Tomatoes for 4 shares, 

Onions for 18 shares,

Shallots and Cippolinis for 15 shares, 

Romanesco Broccoli for 4 shares,

Garlic for 18 shares, 

Winter & spaghetti squash for 18 shares, 

Cabbage for 8 shares, 

Beets for 7 shares, 

Potatoes and/or Sweet Potato choice for 18 shares,

Mixed Bunch Greens for 15 shares, 

Lettuce, spinach & bagged greens for 15 shares, 

Leeks for 10 shares, 

Brussels for 7 shares,

Kalettes for 7 shares,

etc, etc!

This Winter was definitely more mild compared to last year.  We had some cold stretches (with lows around 18), windstorms and rain but we seemed to avoid the snow and extra frigid temps (15* and lower).  We felt prepared for just about anything and as we become more seasoned that feeling of preparedness keeps growing.  At the end of last fall, we were able to put up many tons of carrots, potatoes, onions, garlic, sweet potatoes, winter squash and other root crops and grew plenty of PSB, kale, cauliflower, leeks, spinach, cabbage, brussels, kalettes and other greens to keep all the shares fresh and varied.  It was our most successful winter CSA to date (look at those numbers above) and we’re riding that high as we head into the Spring, Summer and Fall growing season.
We are so excited to learn and grow for the next winter season!  Keep your eyes and ears open for when we launch the 2018/19 Winter CSA Sign Ups later this summer!  We’ll be starting our first Fall and Winter veggie starts in the coming months (we’re always thinking ahead…!)
Last weekends storm a brewin’… enjoying the ‘calm before the storm’ relaxing in the sun and finding four leaf clovers!

WHEN DOES THE SPRING/SUMMER/FALL CSA begin?  We’ll send everyone an official start date email during the first few weeks of May!    Our estimated start date for the season is the week of May 15th – so it could be as early as then but as the seasons vary the CSA may begin up to two weeks after our estimated start date.   We’re working hard to make a mid-May start date happen.. now it’s just up to ol’ mother nature (more sun = warmer temps = faster growing plants!)  Keep doing those sun dances!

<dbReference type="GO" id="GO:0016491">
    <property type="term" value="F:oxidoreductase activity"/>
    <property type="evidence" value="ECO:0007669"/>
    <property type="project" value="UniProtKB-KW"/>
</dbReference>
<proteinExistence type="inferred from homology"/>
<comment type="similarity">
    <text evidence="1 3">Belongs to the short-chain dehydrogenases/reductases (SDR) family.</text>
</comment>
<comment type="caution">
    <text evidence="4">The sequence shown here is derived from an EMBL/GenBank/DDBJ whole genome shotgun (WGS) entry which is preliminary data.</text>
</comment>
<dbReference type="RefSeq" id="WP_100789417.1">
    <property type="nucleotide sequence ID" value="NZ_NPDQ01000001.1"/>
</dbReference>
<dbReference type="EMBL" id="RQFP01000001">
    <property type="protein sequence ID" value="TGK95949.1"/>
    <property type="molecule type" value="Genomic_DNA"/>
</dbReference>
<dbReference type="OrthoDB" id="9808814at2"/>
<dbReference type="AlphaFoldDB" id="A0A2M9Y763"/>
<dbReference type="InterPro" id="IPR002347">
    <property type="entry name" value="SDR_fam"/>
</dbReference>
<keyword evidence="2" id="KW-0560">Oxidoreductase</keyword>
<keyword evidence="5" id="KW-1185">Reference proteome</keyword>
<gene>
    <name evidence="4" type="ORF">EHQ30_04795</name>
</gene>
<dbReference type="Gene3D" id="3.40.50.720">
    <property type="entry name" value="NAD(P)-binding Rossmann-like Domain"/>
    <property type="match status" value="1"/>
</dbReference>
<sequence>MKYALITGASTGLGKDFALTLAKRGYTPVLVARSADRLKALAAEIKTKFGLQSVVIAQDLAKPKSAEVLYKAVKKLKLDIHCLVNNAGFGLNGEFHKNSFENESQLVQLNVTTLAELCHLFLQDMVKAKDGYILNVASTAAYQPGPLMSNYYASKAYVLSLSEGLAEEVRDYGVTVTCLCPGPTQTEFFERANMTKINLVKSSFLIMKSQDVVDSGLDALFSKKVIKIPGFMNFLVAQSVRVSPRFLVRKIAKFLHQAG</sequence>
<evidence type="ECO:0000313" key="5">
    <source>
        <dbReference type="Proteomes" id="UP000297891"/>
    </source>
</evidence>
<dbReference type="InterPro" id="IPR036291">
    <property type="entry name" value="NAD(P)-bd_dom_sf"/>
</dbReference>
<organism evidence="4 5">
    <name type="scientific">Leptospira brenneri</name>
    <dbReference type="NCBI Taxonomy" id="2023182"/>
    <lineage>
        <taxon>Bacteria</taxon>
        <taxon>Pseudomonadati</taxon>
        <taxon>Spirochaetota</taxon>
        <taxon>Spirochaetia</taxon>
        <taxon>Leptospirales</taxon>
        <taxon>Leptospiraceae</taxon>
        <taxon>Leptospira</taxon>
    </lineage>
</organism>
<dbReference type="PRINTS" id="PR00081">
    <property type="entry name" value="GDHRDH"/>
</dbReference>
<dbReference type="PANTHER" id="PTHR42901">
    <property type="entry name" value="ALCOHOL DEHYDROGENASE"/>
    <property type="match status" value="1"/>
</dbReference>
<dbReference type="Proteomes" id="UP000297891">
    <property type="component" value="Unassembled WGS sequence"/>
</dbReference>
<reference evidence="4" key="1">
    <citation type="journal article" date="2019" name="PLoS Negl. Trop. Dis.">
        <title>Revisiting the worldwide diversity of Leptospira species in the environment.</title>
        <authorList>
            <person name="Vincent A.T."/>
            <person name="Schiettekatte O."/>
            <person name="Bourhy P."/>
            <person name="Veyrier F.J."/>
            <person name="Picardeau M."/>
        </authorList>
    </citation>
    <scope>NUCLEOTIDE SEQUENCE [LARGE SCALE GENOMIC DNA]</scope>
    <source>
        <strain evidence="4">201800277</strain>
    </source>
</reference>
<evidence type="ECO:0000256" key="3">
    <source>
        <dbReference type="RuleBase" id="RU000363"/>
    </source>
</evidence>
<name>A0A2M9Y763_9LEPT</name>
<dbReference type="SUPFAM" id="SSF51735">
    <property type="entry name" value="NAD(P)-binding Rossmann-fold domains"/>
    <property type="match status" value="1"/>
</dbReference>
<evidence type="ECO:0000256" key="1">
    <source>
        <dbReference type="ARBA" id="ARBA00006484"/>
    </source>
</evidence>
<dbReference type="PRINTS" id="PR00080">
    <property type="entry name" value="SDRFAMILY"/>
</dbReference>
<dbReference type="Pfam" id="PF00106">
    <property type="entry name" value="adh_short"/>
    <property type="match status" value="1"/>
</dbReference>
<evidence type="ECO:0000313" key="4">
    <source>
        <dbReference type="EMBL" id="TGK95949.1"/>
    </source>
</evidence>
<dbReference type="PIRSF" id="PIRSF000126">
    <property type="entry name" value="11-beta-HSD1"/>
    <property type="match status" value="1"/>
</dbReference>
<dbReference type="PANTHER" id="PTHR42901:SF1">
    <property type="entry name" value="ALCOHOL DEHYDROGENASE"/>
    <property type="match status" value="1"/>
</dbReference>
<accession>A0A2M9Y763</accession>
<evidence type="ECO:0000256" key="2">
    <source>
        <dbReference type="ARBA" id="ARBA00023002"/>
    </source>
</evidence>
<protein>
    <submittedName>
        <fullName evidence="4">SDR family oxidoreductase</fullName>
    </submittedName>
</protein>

We look forward to seeing and meeting all our Spring/Summer/Fall CSA Members next month!  We’ll be in touch with updates about the start date etc.  In the meantime, follow us on Instagram Facebook to keep in touch with our daily happenings on the farm.  Here we grow!  Whoo hoo!

With kind regards,

your farmers

Jess & Brian

dirty hands, clean hearts

Ramping Up!

Posted on 6 Apr 2018

 

“Maybe most important, farm food itself is totally different from what most people now think of as food: none of those colorful boxed and bagged products, precut, parboiled, ready to eat, and engineered to appeal to our basest desires. We were selling the opposite: naked, unprocessed food, two steps from the dirt.” ― Kristin Kimball, The Dirty Life: On Farming, Food, and Love

Hi Friends & Farm-ily,

We hope you are all happy and well and enjoying the first few weeks of Spring! Things have been chugging right along over here on the farm and as the days grow longer we’ve been keeping pretty busy. Getting back into the garden after winter is one of the most exciting times on the farm and we love it!  

Our first big field planting of the season happened last weekend during that lovely dry stretch (over 12,000 plants and over a 1/3 of an acre!).  And oh how lovely it was (hello sun on my face…)!  The first Spring kale, broccoli, kohlrabi, cabbage, chard, lettuce, spinach etc all made their transplanting debut.  Fava Beans were direct sown and the first field carrots (that we snuck in a few weeks ago) have come up in the field too which is pretty darn exciting. We even had a chance to weed them before the rains returned yesterday morning.